And we are ashamed for having desire in our culture. Women are shamed for having desire for anything — for food, for sex, for anything. We’re asked to only be the object for other people’s desire. There’s nothing that directing is about more than desire. It’s like, “I want to see this. I want to see it with this person. I want to change it. I want to change it again.” It’s like directing is female desire over and over again, and film is the capturing of human emotions and somehow men were able to swindle us into believing that that is their specialty. All they told us our whole life is we’re too emotional to do any real jobs, yet they’ve taken the most emotional job, which is art making about human emotions and said we’re not capable of it.
—  Jill Soloway on female filmmakers

The Need for Full Federal LGBT Equality: Discrimination in Housing

The Equality Act, a comprehensive federal non-discrimination bill, would create explicit, permanent protections against discrimination based on an individual’s sexual orientation or gender identity in matters of housing. Currently, only 19 states and D.C. explicitly prohibit housing discrimination based on sexual orientation and gender identity. An additional three states prohibit housing discrimination based on sexual orientation only. Housing discrimination affects LGBT people of all ages. Up to forty percent of homeless youth identify as LGBTQ. Older LGBT adults are more likely to live in poverty and have fewer support systems in place than their non-LGBT counterparts. Additionally, 73 percent of LGBT people are worried about housing discrimination. In addition to housing, The Equality Act establishes explicit, permanent protections against discrimination based on an individual’s sexual orientation or gender identity in matters of employment, access to public places, federal funding, credit, education and jury service. In addition, it would prohibit discrimination on the basis of sex in federal funding and access to public places.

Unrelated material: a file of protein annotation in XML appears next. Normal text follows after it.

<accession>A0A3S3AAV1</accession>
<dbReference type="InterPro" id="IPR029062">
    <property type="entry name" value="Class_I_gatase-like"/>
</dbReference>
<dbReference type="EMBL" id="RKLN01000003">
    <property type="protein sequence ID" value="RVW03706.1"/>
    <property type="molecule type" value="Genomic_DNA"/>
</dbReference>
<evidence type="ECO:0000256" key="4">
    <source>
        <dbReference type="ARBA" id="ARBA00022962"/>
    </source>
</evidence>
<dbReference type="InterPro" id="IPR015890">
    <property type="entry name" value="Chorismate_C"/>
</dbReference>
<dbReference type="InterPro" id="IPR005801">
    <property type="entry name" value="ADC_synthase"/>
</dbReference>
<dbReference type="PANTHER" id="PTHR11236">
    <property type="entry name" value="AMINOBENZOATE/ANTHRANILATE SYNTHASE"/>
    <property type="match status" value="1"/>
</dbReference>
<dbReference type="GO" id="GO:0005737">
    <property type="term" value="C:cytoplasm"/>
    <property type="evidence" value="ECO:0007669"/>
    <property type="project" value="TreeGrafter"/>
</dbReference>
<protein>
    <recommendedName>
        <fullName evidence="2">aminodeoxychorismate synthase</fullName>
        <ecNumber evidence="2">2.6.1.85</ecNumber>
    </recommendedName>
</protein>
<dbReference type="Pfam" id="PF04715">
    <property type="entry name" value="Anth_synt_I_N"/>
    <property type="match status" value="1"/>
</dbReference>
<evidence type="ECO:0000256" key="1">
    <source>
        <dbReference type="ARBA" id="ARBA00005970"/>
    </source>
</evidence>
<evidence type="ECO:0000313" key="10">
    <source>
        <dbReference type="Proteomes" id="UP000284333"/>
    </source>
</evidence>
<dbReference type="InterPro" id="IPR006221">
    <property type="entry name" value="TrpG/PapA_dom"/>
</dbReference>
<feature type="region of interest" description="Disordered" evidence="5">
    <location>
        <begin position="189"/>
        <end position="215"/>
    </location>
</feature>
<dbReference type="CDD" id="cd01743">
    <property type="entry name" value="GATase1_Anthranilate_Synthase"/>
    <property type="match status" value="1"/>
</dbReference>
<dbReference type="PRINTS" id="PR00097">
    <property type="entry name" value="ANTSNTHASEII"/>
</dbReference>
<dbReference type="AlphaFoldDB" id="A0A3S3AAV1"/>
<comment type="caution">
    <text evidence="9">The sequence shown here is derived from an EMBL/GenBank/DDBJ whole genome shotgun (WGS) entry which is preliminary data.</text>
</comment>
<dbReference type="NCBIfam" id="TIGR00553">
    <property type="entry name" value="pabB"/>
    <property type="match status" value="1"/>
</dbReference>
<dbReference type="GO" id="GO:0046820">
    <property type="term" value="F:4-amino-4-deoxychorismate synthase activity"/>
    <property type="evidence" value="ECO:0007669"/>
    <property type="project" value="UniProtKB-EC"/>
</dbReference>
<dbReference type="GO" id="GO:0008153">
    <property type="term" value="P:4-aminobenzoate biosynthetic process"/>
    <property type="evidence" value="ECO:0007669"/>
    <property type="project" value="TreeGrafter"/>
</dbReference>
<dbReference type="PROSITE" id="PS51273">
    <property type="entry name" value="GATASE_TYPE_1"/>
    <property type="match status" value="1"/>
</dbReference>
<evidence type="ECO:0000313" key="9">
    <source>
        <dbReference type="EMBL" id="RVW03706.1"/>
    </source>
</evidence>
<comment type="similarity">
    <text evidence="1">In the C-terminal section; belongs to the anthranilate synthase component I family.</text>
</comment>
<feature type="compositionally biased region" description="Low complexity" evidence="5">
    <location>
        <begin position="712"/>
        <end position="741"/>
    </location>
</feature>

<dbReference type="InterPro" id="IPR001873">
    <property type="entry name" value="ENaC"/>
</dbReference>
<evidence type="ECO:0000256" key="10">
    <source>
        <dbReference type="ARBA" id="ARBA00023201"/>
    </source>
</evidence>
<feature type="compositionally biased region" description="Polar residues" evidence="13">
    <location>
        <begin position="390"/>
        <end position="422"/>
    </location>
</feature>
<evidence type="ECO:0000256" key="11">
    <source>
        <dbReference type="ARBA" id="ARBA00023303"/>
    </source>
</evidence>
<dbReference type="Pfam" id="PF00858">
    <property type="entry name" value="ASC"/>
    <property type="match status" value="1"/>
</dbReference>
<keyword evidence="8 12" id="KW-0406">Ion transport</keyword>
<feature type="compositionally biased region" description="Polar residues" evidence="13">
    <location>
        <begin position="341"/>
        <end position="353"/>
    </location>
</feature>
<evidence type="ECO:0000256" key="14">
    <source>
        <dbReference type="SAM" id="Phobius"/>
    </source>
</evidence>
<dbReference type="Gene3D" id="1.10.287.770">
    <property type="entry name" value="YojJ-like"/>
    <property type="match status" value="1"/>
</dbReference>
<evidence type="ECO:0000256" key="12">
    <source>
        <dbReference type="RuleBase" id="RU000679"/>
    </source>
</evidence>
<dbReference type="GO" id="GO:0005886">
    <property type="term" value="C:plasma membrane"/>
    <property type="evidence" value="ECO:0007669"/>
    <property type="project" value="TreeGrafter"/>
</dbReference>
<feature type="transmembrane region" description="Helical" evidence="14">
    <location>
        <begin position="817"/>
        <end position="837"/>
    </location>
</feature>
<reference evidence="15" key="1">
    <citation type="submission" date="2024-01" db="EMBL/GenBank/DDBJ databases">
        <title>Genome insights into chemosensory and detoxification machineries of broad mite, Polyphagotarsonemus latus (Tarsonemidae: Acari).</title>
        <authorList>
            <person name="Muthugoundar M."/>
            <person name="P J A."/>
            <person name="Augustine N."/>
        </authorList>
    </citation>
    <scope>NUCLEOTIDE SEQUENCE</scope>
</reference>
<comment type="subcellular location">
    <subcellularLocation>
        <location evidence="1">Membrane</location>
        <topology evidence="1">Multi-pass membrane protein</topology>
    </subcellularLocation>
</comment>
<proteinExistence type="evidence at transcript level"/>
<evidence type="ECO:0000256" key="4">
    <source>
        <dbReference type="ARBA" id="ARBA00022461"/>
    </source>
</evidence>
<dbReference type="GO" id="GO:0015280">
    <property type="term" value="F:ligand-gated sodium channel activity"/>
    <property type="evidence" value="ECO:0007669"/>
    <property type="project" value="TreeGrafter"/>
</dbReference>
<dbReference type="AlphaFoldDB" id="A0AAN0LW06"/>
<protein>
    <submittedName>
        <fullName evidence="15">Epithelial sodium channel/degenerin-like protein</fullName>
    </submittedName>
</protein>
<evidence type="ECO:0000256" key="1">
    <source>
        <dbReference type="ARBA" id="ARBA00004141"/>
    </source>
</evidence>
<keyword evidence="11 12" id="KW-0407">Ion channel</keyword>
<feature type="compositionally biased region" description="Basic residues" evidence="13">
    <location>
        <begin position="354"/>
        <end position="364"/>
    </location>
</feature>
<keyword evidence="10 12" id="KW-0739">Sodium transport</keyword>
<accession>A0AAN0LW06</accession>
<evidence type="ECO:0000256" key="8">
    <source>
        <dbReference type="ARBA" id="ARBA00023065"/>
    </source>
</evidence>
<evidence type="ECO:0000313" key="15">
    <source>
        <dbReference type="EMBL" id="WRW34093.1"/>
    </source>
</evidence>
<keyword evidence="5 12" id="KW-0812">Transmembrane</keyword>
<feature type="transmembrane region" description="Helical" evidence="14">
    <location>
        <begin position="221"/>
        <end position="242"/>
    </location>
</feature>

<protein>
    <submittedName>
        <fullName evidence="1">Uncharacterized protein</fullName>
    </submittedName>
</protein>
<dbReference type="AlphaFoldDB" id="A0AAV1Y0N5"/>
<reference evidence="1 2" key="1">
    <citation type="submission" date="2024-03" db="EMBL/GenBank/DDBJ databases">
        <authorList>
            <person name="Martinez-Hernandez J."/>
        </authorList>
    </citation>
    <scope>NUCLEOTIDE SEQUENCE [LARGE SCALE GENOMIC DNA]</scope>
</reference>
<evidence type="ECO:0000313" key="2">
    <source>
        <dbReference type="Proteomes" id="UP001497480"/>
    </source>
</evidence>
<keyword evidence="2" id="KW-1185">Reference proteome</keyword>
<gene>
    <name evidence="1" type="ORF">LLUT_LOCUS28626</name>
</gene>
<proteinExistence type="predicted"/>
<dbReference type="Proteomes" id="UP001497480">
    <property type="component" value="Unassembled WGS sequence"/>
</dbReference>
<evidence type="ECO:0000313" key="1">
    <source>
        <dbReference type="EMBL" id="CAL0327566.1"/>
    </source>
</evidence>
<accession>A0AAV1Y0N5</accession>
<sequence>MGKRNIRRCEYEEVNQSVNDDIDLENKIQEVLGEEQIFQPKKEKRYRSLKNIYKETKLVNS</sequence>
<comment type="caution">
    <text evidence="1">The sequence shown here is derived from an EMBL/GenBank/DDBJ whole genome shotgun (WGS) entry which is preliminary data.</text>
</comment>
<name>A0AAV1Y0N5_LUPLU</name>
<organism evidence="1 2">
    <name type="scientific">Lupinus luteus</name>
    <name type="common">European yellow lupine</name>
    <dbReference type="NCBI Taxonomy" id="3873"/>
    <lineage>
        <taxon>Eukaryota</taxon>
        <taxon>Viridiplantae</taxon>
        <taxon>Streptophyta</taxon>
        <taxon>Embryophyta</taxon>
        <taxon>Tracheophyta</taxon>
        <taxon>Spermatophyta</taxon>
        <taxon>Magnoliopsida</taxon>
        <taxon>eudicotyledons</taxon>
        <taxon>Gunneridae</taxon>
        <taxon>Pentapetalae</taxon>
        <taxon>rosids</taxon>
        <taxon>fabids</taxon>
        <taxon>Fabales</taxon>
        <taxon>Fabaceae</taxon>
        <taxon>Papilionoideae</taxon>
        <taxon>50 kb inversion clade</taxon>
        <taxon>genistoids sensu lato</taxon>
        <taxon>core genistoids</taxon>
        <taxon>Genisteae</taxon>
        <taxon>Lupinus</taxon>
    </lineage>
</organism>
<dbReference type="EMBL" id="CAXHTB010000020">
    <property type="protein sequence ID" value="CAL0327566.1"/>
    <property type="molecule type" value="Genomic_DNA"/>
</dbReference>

Today me, Sebastian and Elin attended the Stockholm Pride parade together with tons of fantastic people. Pride is so important, even if some people are too blind to see it, and with ease can say idiotic and unnecessary things. People who’s never been threatened or bullied for their choice of partner, or their sexuality or gender identity, etc. It’s important to be yourself, and that’s one of the most beautiful things there is. Today I chose to give a big fuck you to all who says hat guys can’t wear pink, dresses, skirts and all of that. Especially people who says that trans guys can’t dress in a “feminine” way, because then they are not really trans. I had the best company, luckily! I was so happy because a lot of people and photographs stopped me and wanted to take pictures of me with my sign. Children and their parents waved to me, read my sign out loud, cheered and called me pretty, and other lovely things. It was a lovely day! I hope the acceptance will grow faster. It already has grown so much bigger over the past years. I’m happy to live in a country where I can marry whoever I want, if I love them. I know so many people who can’t, it’s it’s truly unfair. I’m so happy I live in a country where I can get help with my gender identity issues, and get my body corrected. I know so many who can’t. It needs to change. Preferably yesterday. But things like this takes time, and I will fight for our rights until the day I die, and after that. Yesterday was exhausting, and we walked for hours in really hot sunshine. I ended the day with an epileptic seizure, sadly, and back at home, I got terrible migraine, and couldn’t move, almost threw up, etc. Luckily I had the best boyfriend in the world taking care of me, and I’m all fine again. Next year, we will do it all again!

First off, as has been well stated by many Indigenous Feminists before us, the idea of gender equality did not come from the suffragettes or other so-called “foremothers” of feminist theory. It should also be recognized that although we are still struggling for this thing called “gender equality,” it is not actually a framed issue within the feminist realm, but a continuation of the larger tackling of colonialism. So this idea that women of colour all of a sudden realized “we are women,” and magically joined the feminist fight actually re-colonizes people for who gender equality and other “feminist” notions is a remembered history and current reality since before Columbus. The mainstream feminist movement is supposed to have started in the early 1900s with women fighting for the right to vote. However, these white women deliberately excluded the struggles of working class women of color and participated in the policy of forced sterilization for Aboriginal women and women with disabilities. Furthermore, the idea that we all need to subscribe to the same theoretical understandings of history is marginalizing. We all have our own truths and histories to live.
—   Erin Konsmo, Feminism FOR REAL: Deconstructing the Academic Industrial Complex of Feminism